In many houses, the greenery and other decorations went up on Christmas Eve, too. Mary couldn’t wait. As soon as the first O Antiphon was sung, heralding the Christmas Octave, she and the servants dressed the house with evergreen branches, holly, rosemary, ivy, and mistletoe.
Yes, and ribbons and paper flowers, and cut-outs of dolls, and apples and oranges, and candles.
Every available surface was garlanded or framed, and every room had its own kissing bough, most now sadly denuded of mistletoe berries, one taken in payment for each kiss. The males in the household, of high and of low estate, had certainly done their duty this season!
Yes, it had been a wonderful Christmas; the best since Myron returned home three years before. Since Randall and his friends arrived on leave from London, the young men and women of the neighbourhood had flocked to the house every evening, and most afternoons. They had filled this Christmas season with laughter, music, games and dancing.
They had moved onto a game of Courtiers now, with the Bean King and the Pea Queen making ridiculous gestures, while the rest of the party copied them and tried to keep their faces serious. To laugh was to be disqualified.
Mary helped herself to a Twelfth Night pie. The food had been wonderful this year. Cook and her team had outdone themselves, filling the tables at every meal with festive dishes, such as goose, Christmas pudding, gingerbread, butter shortbread, trifle, and a whole host of vegetable, meat, and fruit dishes.
All too soon it would be over. Already, some of the parents were making moves towards leaving. And tomorrow, on the Feast of the Epiphany, the greenery would come down, the decorations would be put away, and the last of the yule log would be doused (and carefully saved to rekindle next year’s log). After church tomorrow, and an exchange of Epiphany gifts, Randall and his friends would head back to London and the new year.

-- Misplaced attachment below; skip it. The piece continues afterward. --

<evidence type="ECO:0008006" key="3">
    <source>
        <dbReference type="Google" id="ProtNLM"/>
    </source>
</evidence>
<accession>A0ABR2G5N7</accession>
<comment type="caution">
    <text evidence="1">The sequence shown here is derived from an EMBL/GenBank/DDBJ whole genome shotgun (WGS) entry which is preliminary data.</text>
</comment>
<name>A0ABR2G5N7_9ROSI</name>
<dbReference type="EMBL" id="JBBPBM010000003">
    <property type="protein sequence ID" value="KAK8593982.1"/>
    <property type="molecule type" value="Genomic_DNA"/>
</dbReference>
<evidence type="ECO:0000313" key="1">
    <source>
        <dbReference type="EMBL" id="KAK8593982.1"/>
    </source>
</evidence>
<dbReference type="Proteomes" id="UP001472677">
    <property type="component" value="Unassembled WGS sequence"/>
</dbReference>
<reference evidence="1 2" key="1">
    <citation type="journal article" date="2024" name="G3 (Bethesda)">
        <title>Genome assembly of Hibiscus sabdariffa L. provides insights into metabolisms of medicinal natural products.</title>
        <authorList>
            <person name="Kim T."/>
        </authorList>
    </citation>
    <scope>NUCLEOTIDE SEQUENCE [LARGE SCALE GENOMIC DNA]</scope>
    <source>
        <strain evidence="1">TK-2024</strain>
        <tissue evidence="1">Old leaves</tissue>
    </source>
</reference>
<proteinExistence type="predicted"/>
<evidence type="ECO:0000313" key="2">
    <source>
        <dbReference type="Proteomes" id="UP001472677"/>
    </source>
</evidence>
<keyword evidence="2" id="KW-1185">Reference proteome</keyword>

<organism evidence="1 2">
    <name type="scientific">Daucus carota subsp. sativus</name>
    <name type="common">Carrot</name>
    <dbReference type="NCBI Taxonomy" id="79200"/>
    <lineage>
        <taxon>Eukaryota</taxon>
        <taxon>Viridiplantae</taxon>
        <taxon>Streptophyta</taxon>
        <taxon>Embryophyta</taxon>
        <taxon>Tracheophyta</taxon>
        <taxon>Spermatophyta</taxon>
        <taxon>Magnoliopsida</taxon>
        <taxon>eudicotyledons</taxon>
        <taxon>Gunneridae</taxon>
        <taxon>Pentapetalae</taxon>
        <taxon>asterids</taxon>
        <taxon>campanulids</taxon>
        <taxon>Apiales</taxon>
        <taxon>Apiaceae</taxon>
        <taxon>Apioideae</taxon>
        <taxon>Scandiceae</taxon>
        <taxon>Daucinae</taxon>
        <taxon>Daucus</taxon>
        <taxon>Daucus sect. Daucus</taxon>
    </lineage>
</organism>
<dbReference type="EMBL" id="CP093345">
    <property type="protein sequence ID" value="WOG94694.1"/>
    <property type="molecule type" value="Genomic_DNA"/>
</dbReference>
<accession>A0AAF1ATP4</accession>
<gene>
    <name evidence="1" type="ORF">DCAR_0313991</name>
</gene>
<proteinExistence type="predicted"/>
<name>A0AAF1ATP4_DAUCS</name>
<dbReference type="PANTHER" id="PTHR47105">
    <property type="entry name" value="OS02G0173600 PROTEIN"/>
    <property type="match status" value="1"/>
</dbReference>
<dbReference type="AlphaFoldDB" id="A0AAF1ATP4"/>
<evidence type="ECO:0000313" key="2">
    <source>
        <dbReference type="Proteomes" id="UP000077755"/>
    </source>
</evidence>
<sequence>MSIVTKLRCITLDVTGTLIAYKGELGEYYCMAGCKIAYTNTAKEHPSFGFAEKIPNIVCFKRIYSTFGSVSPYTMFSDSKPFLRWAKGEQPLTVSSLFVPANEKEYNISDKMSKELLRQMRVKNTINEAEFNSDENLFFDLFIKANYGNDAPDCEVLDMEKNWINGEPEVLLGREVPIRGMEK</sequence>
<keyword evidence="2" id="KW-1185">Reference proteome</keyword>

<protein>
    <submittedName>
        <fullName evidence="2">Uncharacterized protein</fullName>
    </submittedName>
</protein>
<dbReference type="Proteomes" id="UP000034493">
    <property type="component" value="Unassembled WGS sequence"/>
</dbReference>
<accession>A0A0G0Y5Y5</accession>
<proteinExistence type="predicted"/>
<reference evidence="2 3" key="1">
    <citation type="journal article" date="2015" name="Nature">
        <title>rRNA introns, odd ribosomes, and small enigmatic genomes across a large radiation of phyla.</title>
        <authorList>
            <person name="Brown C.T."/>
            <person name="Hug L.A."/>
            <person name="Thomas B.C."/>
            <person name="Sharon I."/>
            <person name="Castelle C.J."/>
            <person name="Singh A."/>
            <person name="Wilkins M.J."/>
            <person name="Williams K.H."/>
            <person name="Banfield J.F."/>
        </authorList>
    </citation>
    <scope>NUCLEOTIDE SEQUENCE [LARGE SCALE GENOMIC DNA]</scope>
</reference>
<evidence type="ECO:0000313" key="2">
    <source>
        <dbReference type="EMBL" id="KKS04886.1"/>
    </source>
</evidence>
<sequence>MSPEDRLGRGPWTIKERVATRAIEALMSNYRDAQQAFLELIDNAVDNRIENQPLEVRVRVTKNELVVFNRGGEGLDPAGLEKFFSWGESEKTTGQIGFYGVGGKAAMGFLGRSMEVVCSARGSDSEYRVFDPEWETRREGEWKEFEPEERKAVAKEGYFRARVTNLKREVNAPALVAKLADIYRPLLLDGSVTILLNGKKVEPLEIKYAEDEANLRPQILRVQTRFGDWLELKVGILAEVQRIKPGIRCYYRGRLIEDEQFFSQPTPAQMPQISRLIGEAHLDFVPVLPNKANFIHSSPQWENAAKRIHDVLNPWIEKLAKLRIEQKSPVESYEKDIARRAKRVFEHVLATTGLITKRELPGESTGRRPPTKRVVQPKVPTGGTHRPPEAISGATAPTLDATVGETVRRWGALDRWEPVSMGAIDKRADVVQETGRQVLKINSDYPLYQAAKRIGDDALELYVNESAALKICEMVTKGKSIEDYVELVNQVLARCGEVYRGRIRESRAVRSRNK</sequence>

Mary wondered what 1805 held for them; for the brave young men and the pretty girls; especially for her dear son.
(To find out what happens to Randall in 1805, please download Candle’s Christmas Chair.)
Thank you for joining my party
now follow on to the next enjoyable entertainment…
- Helen Hollick : You are Cordially Invited to a Ball (plus a giveaway prize)
- Alison Morton : Saturnalia surprise – a winter party tale (plus a giveaway prize)
- Andrea Zuvich : No Christmas For You! The Holiday Under Cromwell
- Ann Swinfen : Christmas 1586 – Burbage’s Company of Players Celebrates
- Anna Belfrage : All I want for Christmas
- Carol Cooper : How To Be A Party Animal
- Clare Flynn : A German American Christmas
- Debbie Young : Good Christmas Housekeeping (plus a giveaway prize)
- Derek Birks : The Lord of Misrule – A Medieval Christmas Recipe for Trouble
- Edward James : An Accidental Virgin and An Uninvited Guest
- Fenella J. Miller : Christmas on the Home Front (plus a giveaway prize)
- J. L. Oakley : Christmas Time in the Mountains 1907 (plus a giveaway prize)
- Jude Knight : Christmas at Avery Hall in the Year of Our Lord 1804 (you are here)
- Julian Stockwin: Join the Party
- Juliet Greenwood : Christmas 1914 on the Home Front (plus a giveaway)
- Lauren Johnson : Farewell Advent, Christmas is come – Early Tudor Festive Feasts
- Lindsay Downs: O Christmas Tree, O Christmas Tree (plus a giveaway)
- Lucienne Boyce : A Victory Celebration
- Nancy Bilyeau : Christmas After the Priory (plus a giveaway prize)
- Nicola Moxey : The Feast of the Epiphany, 1182
- Peter St John: Dummy’s Birthday
- Regina Jeffers : Celebrating a Regency Christmas (plus a giveaway prize)
- Richard Abbott : The Hunt – Feasting at Ugarit
- Saralee Etter : Christmas Pudding — Part of the Christmas Feast
- Stephen Oram : Living in your dystopia: you need a festival of enhancement… (plus a giveaway prize)
- Suzanne Adair : The British Legion Parties Down for Yule 1780 (plus a giveaway prize)
Thank you for joining us and: